Being nineteen in Wellsville in 1957 was not what Bill Hendrick was planning on. He had taken a job in Rochester after high school graduation at the Delco Corporation, making a great wage of $2.10 per hour. Starting a new chapter in life, working in the big city, and getting out of your hometown is something many Wellsville High School graduates can relate to.
Tragedy had struck in 1956, when Hendrick’s brother was killed a car crash and his family was devastated. He quit his job at Delco and moved back to Wellsville. Because of the loss of his brother, he moved back into the family home to help his grieving parents. Loblaws Grocery was hiring at $1/hour and he took the job as a stock and delivery boy. It wasn’t that long ago when most households had the weekly grocery order delivered to the home. Young men ran groceries all over town from a half dozen different grocers in the village.
“We had a Market Basket, an A & P, the Acme, Loblaws, and Scoville & Brown. I’m probably missing one or two. They all had older kids doing deliveries all over the village,” recalls Hendrick.
Of course they all crossed paths and had their own very efficient ‘social networking’ to spread the word on exciting events and gossip. When something or someone interesting hit Wellsville, Hendrick and his contemporaries were the first to find out.
“Gabby Hayes is in town!!” That was a common highlight of young people living in Wellsville during the late fifties and early sixties. According to our main source, Gabby would show up downtown regularly and always loved to walk Main Street. As soon as the movie star would be spotted, the news would spread through the grocery stores and side streets at nearly the same speed as does today with the aid of “smartphones.”
“We’d know if he was in town pretty quickly because he’d always wear an all white cowboy suite and cowboy hat. He was very distinguished, wore very nice clothes, was very well spoken,” Hendrick remembers fondly.
“When Hayes came to visit Wellsville he almost always came from Portville where he stayed with his cousin. He’d drive over for the day and walk around town.”
Hayes loved to walk downtown Wellsville and embraced all who wanted to chat, especially kids who were on the cutting edge of technology: Motion pictures. He would hang out at DeBarbieri Sporting Goods, the current site of the Southern Tier Home Medical Inc., across the street from the Fassett Greenspace.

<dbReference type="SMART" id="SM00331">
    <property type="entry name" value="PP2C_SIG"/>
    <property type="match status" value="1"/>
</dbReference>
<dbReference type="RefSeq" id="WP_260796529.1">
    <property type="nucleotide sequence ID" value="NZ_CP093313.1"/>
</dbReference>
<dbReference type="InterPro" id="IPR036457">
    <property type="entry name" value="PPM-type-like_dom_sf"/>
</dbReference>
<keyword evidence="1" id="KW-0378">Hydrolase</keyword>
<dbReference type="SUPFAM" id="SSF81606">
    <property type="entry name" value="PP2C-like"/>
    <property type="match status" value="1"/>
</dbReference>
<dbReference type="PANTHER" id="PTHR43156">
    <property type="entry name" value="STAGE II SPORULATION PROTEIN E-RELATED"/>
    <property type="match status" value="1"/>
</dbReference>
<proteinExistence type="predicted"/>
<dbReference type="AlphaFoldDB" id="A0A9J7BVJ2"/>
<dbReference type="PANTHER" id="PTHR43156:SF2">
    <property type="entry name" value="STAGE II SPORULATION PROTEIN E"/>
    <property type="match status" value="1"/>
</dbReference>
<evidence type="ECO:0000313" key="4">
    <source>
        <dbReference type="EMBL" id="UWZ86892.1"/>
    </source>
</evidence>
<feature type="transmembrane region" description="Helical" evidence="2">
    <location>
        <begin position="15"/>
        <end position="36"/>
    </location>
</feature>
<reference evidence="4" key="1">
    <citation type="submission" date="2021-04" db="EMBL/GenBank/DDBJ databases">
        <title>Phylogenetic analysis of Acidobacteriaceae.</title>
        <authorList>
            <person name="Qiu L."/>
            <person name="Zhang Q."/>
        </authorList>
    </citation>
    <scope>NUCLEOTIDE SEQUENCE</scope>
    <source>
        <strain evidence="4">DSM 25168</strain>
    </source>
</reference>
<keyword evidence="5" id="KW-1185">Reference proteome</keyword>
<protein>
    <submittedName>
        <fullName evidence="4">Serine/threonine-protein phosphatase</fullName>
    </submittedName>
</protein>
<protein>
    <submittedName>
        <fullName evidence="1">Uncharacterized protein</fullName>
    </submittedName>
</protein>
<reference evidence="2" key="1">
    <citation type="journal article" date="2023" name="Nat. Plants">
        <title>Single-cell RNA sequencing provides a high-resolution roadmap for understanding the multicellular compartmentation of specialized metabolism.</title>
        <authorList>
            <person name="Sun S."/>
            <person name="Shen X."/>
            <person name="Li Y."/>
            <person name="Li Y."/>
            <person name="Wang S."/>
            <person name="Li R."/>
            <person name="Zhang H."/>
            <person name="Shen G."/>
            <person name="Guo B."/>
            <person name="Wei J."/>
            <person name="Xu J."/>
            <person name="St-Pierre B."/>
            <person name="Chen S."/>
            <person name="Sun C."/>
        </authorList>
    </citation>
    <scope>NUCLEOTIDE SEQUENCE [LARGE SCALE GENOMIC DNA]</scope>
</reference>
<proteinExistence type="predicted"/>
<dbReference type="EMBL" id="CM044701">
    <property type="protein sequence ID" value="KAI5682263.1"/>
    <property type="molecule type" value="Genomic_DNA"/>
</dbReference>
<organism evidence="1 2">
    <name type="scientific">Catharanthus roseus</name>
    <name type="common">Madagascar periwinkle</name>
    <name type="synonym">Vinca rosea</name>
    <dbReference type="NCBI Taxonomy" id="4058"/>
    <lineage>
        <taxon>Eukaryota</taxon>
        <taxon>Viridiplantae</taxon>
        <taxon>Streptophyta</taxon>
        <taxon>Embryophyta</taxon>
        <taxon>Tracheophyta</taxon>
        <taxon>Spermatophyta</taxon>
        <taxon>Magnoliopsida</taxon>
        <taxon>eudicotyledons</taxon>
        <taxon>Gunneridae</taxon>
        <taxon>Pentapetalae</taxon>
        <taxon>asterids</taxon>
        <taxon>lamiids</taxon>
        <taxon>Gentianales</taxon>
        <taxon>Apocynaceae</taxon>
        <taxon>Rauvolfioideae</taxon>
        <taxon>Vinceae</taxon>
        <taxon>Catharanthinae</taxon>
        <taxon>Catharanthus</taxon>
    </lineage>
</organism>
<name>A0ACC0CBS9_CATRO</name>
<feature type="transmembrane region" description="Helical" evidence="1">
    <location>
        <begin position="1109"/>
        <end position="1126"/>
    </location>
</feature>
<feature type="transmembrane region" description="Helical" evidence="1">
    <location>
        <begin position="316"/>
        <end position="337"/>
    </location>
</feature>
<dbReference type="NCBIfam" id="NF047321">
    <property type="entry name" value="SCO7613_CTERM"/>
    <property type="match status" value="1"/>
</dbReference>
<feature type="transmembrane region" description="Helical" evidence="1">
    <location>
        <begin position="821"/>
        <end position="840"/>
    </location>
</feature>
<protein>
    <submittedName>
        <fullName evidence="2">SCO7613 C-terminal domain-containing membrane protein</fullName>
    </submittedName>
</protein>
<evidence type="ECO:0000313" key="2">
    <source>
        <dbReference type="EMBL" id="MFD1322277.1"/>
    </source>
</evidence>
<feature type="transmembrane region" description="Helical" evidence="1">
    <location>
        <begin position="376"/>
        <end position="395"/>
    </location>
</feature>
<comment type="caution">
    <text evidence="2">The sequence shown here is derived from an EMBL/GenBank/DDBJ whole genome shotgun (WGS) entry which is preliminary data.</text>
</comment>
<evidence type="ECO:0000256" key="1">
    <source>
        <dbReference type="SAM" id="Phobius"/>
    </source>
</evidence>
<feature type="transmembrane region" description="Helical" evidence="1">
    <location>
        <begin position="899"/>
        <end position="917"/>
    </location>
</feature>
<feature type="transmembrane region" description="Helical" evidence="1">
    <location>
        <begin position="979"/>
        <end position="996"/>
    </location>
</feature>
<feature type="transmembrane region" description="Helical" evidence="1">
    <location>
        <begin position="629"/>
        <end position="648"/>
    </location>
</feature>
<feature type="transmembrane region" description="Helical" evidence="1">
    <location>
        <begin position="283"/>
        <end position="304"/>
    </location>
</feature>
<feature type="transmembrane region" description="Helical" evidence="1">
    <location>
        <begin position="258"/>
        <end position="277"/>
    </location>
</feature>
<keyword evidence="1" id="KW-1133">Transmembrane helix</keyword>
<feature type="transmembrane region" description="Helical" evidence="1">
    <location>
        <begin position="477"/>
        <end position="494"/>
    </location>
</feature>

Whenever Hendrick would just happen to pattern his grocery deliveries around meeting up with Gabby, he learned new things about Hayes. There weren’t requests for autographs, no one wanted to take pictures, you could just walk down Main Street with a movie star who had a national television show. “The Gabby Hayes Show,” was on ABC and sponsored by Quaker Oats in 1956.
“He’d tell me all about his life: Growing up in Stannards, in the house at the “T” from Rt. 248 that always gets crashed into. His brother was Morrison Hayes, who the Wellsville American Legion Post 702 is dedicated, and was someone he talked about a lot,” Hendrick remembered.
Hayes told Hendrick, and surely others who were interested, his life and times prior to becoming a movie star, a rarely told and epic tale of fortunes gained and fortunes lost.
“Gabby left home and ran away at a very young age and joined Vaudeville. He made a fortune and was one of the richest actors in the country. He had a house on Long Island, the early Hamptons, until the stock market crashed and he lost everything, well except his talent,” Uncle Bill remembered, as if he and Gabby had just talked.
By the time Gabby and a young Bill Hendrick met on the streets of Wellsville, Gabby had long been a classic sidekick in the boom of cowboy movies. Hayes appeared in films with actors like William Boyd, aka “Hopalong Cassidy,” Roy Rogers, Gene Autry, the “Singing Cowboy,” and then in several films with the king of cowboy flicks, John Wayne. The picture that captions this story is Wayne with Gabby, in the movie “Blue Steel.”
Hendrick remembers this everyday part of life in Wellsville NY until about 1963 when Hendrick took a full time job at Worthington(Dresser-Rand) and Gabby retired to California where he died in Burbank, California in 1969.